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The Magic Circle Museum is located at Stephenson Way, London, and is part of the Magic Circle organization.
The museum features magic tricks, and other paraphernalia related to magic and illusion.
History and foundation
The Magic Circle was born out of the desire of creating a club where professional and amateur magicians can gather, share and promote magic.
In 1905, both amateur and professional magicians gathered together at London’s Pinoli’s Restaurant to discuss forming such a club. The meeting was focused on deciding the name of the club, since most wanted it to be named after Martin Chapender, the founding member who prematurely died at the age of twenty-five.
Ultimately, it was agreed that “Magic Circle" would be a more appropriate name, since it also shares the same initials as that of Martin Chapender.
The club’s first president was David Devant, and its first magazine edited in 1906 was entitled, “The Magic Circular”, said to be the longest running magazine in magic history. The club previously had mostly male members until the year 1991, when it admitted women in its ranks.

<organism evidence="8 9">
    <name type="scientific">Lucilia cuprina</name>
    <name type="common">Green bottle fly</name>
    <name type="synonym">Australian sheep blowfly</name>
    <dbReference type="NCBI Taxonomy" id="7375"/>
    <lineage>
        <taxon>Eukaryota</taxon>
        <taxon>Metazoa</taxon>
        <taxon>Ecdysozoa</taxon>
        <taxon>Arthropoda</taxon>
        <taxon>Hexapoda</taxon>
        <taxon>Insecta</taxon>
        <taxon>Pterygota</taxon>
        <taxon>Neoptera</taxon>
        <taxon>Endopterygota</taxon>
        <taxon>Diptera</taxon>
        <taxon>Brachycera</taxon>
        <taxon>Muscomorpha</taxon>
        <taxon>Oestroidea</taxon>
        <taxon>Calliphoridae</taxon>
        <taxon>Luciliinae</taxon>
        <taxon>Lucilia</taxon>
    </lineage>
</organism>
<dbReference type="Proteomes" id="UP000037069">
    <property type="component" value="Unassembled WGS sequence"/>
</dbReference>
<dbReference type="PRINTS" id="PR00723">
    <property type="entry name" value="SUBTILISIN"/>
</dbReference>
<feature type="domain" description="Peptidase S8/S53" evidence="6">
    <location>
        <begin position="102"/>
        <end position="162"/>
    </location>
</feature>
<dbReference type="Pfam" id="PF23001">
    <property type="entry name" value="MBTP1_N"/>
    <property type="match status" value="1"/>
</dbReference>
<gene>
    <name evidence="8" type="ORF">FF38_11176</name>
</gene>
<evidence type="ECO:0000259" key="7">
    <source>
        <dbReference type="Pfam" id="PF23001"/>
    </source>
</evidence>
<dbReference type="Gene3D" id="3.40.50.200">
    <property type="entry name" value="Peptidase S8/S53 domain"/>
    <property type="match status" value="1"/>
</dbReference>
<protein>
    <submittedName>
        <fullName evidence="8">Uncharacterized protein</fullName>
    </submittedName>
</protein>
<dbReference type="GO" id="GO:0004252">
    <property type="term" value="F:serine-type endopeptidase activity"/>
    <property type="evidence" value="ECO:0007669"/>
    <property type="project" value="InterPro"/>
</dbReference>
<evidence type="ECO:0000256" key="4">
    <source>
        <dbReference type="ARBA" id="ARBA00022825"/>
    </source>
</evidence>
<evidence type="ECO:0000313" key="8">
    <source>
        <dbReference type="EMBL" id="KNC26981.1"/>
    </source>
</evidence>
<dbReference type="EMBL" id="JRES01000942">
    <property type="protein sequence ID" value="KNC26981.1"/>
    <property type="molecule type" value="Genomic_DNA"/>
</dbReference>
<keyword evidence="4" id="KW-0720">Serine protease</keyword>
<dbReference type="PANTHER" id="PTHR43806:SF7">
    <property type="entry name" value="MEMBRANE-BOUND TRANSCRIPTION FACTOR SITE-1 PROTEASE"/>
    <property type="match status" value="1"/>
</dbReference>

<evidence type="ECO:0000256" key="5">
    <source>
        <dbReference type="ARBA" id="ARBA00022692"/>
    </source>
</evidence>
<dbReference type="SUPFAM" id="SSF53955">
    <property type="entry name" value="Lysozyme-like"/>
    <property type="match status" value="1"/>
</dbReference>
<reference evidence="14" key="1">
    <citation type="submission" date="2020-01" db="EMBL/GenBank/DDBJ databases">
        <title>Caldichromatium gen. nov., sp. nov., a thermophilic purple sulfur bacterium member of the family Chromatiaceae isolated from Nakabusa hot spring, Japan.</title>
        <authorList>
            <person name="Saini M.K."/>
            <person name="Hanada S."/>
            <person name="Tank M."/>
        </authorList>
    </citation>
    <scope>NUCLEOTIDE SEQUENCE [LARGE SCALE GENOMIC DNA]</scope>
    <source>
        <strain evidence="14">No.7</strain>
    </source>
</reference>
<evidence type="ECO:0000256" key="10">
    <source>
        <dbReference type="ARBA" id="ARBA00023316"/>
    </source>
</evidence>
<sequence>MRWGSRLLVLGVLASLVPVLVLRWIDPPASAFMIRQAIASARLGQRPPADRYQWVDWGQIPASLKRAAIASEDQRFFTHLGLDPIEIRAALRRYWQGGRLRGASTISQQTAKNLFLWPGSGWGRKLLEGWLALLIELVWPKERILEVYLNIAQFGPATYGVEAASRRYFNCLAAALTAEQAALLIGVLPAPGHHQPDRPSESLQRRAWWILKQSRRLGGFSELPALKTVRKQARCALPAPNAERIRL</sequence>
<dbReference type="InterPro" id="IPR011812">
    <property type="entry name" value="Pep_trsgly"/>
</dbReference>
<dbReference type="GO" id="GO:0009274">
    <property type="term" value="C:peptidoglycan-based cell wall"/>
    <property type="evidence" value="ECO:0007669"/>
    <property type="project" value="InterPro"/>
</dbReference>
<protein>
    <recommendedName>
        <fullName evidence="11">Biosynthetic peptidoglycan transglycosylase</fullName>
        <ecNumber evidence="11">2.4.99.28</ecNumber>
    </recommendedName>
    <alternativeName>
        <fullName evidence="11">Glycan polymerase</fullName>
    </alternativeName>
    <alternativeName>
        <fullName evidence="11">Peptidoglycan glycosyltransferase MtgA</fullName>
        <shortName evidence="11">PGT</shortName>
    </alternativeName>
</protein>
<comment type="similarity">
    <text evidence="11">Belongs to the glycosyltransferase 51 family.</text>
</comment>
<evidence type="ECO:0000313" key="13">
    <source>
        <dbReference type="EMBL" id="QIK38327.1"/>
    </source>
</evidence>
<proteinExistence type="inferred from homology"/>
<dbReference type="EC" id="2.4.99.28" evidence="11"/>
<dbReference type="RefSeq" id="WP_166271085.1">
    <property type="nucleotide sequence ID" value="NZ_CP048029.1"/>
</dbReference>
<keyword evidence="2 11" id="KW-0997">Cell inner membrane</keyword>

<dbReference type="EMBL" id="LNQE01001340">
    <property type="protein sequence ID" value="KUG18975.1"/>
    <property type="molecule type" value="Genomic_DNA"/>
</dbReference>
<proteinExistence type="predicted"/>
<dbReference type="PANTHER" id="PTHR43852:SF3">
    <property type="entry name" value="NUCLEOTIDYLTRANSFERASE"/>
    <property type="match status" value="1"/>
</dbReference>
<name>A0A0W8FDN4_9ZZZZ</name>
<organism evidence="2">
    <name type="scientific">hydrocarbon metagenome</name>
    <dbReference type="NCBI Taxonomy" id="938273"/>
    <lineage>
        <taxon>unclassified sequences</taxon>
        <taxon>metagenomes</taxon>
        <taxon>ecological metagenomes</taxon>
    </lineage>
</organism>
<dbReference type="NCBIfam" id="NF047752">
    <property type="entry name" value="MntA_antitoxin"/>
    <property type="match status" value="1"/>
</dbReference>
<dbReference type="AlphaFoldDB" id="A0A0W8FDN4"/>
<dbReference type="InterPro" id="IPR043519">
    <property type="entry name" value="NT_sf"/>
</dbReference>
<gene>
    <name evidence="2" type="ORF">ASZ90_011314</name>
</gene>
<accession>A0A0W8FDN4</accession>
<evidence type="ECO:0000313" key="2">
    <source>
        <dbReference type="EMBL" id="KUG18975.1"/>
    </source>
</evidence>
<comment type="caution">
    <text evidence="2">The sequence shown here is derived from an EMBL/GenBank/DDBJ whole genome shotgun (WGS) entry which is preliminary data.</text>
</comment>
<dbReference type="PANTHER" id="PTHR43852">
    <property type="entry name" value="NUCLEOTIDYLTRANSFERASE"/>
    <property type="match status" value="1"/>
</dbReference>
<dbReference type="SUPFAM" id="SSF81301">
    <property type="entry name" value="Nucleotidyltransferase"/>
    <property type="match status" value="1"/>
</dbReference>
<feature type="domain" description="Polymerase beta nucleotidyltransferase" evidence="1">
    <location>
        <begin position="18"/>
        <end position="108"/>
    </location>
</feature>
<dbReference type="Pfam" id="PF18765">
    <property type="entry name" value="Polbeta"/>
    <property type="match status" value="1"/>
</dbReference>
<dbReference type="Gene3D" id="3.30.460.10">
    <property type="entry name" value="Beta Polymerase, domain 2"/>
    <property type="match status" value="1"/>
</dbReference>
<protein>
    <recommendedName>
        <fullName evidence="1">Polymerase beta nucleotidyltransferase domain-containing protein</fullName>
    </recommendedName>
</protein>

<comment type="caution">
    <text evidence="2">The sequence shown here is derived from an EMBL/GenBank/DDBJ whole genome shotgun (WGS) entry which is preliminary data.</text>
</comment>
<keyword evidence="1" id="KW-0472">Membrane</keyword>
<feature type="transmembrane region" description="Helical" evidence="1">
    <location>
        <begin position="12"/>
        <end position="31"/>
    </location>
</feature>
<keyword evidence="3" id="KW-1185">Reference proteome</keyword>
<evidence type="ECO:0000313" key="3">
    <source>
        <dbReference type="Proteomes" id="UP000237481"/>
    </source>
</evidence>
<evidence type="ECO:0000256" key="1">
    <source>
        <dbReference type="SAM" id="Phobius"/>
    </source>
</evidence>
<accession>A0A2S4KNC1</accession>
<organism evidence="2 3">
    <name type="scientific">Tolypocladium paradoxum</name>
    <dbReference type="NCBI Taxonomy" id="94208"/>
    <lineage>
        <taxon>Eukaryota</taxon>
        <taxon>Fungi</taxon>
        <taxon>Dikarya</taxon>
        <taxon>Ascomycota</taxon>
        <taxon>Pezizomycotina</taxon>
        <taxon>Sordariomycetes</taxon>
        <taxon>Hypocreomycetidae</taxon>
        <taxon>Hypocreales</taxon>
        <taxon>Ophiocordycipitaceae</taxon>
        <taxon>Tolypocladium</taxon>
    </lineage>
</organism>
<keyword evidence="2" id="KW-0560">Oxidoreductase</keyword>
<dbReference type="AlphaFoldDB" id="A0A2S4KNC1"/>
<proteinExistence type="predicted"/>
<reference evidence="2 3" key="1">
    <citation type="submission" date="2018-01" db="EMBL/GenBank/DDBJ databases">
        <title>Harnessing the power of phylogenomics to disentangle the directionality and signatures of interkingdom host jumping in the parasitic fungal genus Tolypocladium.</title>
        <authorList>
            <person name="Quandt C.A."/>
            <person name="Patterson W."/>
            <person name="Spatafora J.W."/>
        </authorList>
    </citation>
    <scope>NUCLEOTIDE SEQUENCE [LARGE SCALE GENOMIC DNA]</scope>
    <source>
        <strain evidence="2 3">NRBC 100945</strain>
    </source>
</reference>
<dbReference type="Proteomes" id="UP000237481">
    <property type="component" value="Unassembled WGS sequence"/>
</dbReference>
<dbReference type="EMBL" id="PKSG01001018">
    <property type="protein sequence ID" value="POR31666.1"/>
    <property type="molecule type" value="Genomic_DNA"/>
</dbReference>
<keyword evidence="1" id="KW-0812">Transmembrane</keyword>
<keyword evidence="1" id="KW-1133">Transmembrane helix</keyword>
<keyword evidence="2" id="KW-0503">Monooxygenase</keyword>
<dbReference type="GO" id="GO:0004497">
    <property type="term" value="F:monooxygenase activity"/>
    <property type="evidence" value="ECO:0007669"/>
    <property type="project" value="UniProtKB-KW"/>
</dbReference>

The Magic Circle is committed to promoting and advancing the art of magic and illusion. It closely guards its secrets which is apparent in its motto "indocilis privata loqui", whose rough translation would be "not apt to disclose secrets". Members are prohibited from disclosing such information to non-members of the society.
Magic Hosts are often on hand to answer questions regarding magic in general or the exhibits. The only question that they would not answer is, "How is it done?"
Items of interest include: set of props used by television magicians David Nixon and Tommy Cooper; Robert Harbin’s original Zig Zag lady illusion; rifles used for the ‘Bullet Catch’ by Maurice Fogel in the 1940s; a set of cups and balls used by His Royal Highness, The Prince of Wales, when he took his Magic Circle exam in 1975; Chung Ling Soo's robes; and a sound recording of Harry Houdini taken from an Edison cylinder.
The Magic Circle Museum plays host to the Houdini Exhibit, which was created by Mick Hanzlik and David Berglas.
Harry Houdini was a renowned magician, escape artist, and stunt performer. His most notable stunts were the Chinese Water Torture Cell, The Suspended Straitjacket Escape, and the Buried Alive Stunt.
In the Chinese Water Torture Cell, Houdini would be lowered upside down in a tank filled with water, with his feet locked in stocks. The display is in a cabinet about 5 feet x 4 feet x 3 feet deep, and contains a half scale working Chinese Water Torture Cell, complete with water, bubbles and a moving Houdini. It also has an original straight jacket, which was used by Tony Curtis in the 1953 "Houdini" movie. It also contains copies of photographs, and a few cuffs and locks, to name a few.
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